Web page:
CARSON CITY, Nevada — Nevada Attorney General Aaron D. Ford cautioned Nevadans to be aware of potential fake testing schemes, door-to-door scams, product claims and texting scams in light of the COVID-19 pandemic.

Law enforcement in Nevada have reported individuals visiting residents at their homes offering at-home testing kits, home inspections, or selling air filters and other cleaning products advertised as helping rid homes of COVID-19.

“Scammers are finding new ways to take advantage of this pandemic,” said Ford. “As my office continues to alert you about the latest scams in our community, I encourage every Nevadan to stay alert and report suspicious activity to my office.”

As with all suspicious door-to-door solicitors, avoid letting someone you do not know into your home. 

Be wary of high-pressure sales tactics and do your research regarding any health-related claims. 

Up-to-date information is provided on the Centers for Disease Control and Prevention website (www.cdc.gov) and other trusted sites. 

Additionally, the Better Business Bureau is warning consumers about a text message scam in which the sender texts a link encouraging the receiver to claim emergency money for groceries to assist with the outbreak. 

The link sends the user to a malicious site where the scammer can steal information such as email addresses, passwords, credit card numbers, bank information and money.

Consumers should also take care when making online purchases for items such as face masks, gloves, hand sanitizers and other high-demand products. Certain illegitimate websites may trick you into paying a high price for products that never arrive, or may be fraudulent in nature.

If you already have provided information to a website you feel may not be legitimate, or have received a scam text, the Nevada Attorney General’s Bureau of Consumer Protection recommends the following:

Contact your banking institutions immediately to report fraud and cancel credit cards if you have provided financial information. These include cards used for all transactions or connected to your mobile device;

Report the fraudulent number to your cell phone carrier;

Block the phone number from your phone;

Change your passwords on sensitive apps such as online banking, social media, and any other space where personal information is stored. Always be sure to choose a strong password and enable multi-factor authentication;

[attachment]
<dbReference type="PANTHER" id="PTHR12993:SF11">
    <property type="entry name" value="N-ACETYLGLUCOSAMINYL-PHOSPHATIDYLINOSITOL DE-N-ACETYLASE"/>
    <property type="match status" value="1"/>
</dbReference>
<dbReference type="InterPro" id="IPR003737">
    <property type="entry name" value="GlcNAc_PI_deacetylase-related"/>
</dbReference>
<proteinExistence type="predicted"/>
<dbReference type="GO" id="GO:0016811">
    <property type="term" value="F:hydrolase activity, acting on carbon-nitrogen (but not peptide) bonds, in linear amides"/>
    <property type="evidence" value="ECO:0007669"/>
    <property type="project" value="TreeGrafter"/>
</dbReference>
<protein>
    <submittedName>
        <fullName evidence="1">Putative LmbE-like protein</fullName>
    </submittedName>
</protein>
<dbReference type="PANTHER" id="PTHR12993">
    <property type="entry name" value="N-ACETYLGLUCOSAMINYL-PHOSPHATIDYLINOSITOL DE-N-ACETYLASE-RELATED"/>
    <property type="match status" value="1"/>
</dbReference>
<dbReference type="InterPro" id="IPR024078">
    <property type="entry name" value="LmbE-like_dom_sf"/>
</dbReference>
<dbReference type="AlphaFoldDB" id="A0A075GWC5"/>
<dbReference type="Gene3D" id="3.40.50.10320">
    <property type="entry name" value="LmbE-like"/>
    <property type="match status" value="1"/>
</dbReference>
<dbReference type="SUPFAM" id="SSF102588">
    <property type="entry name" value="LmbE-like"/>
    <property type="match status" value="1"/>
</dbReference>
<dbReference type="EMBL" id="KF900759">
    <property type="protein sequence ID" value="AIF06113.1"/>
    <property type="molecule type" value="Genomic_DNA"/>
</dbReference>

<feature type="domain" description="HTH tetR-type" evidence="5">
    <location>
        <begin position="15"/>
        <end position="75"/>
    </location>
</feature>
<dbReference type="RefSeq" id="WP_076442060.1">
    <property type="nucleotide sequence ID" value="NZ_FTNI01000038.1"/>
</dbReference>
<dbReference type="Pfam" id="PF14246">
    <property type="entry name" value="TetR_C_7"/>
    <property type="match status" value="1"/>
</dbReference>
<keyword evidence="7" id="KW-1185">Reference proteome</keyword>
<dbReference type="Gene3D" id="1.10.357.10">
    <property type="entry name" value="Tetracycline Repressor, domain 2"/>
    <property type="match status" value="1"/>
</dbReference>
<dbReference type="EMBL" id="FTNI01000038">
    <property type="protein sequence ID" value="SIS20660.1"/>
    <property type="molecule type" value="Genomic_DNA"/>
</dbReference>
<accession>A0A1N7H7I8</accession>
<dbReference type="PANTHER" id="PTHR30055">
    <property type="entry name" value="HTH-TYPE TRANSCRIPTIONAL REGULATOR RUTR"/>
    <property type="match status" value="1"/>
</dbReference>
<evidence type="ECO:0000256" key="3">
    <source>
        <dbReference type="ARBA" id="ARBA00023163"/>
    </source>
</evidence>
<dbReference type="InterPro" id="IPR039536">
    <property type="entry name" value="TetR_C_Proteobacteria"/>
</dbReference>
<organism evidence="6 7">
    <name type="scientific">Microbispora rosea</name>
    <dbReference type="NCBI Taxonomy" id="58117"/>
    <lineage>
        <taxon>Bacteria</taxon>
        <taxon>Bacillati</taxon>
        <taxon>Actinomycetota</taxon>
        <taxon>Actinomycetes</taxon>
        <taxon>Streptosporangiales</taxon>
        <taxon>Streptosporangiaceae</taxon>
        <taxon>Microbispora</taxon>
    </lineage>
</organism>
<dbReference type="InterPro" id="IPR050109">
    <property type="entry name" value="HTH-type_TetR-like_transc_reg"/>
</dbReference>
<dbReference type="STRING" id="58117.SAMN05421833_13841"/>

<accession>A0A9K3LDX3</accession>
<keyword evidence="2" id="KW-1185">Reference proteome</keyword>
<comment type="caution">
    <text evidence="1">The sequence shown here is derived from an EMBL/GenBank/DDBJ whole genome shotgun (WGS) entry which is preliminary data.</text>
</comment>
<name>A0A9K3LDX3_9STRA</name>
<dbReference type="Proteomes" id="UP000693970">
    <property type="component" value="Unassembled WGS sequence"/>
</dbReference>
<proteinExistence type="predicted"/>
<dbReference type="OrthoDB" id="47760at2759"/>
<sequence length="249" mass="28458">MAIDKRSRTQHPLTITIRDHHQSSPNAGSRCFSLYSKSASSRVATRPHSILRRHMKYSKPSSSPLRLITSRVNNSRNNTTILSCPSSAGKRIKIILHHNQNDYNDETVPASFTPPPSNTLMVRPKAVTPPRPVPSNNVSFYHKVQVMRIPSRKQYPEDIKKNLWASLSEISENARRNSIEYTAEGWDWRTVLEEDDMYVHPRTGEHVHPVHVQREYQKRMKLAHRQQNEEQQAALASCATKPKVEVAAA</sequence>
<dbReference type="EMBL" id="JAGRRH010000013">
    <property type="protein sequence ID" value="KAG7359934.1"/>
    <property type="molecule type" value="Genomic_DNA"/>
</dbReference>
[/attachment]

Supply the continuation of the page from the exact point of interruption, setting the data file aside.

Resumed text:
Analyze and research product claims. Be sure to evaluate claims of any medical product before buying. Especially watch out for products claiming to offer a “miracle cure” for a range of ailments; and

Make purchases only from reputable stores and websites. Stick to websites you already know and trust.

Ford and his Bureau of Consumer Protection are working to monitor and investigate complaints that may violate consumer protection laws, including antitrust and deceptive trade practices. Thus far, the office has received nearly 100 calls and complaints from Nevadans related to COVID-19 scams.

Some of the tactics being employed against vulnerable Nevadans:

Coordinated increases in prices for goods or services;

Inflated consumer prices for cleaning, health supplies and water.

Use of false representations, particularly viral disinfectants and other products claiming to cure COVID-19

Use of intimidation tactics during a transaction.

“My office is using every tool and resource at its disposal to monitor and act against those individuals who would take advantage of our residents by inflating prices or deceiving them,” said AG Ford. “The full weight of my Bureau of Consumer Protection is actively working to monitor and protect Nevadans, especially those who might be particularly vulnerable and under duress during this predicament.”

The Attorney General’s Office is actively engaging with the Federal Trade Commission, its sister states, and websites and businesses such as Facebook and GoFundMe on misinformation and guarding consumers against fraud. 

The office also is working with the Nevada Retail Association and other retailers such as Amazon, Walmart, eBay, Craigslist and Facebook Marketplace to help ensure there is no restraint of commerce and prices for goods and services remain reasonable.

The Attorney General’s Bureau of Consumer Protection reminds every Nevada consumer to do the following to avoid falling victim to scams:

Avoid clicking on links in emails or messages from people you do not know;

Be suspicious of any emails and posts claiming to be from the Centers for Disease Control or other supposed experts. Updated information regarding the coronavirus is provided directly on the CDC website and other related websites such as the World Health Organization and Department of Health and Human Services;

Be skeptical of online promotions for treatments, cures or vaccines for coronavirus. If there were a medical breakthrough, it would not be advertised for the first time through a sales pitch; and

Do your research before donating to any relief or related charitable causes.

If you believe you have been victimized by these or any other scams, you may file a complaint with the Office of the Nevada Attorney General or with the Federal Trade Commission on its website. 

Nevadans also may call the toll-free hotline at 888-434-9989 for assistance.

(0) comments

Welcome to the discussion.

Keep it Clean. Please avoid obscene, vulgar, lewd, racist or sexually-oriented language.
PLEASE TURN OFF YOUR CAPS LOCK.
Don't Threaten. Threats of harming another person will not be tolerated.
Be Truthful. Don't knowingly lie about anyone or anything.
Be Nice. No racism, sexism or any sort of -ism that is degrading to another person.
Be Proactive. Use the 'Report' link on each comment to let us know of abusive posts.
Share with Us. We'd love to hear eyewitness accounts, the history behind an article.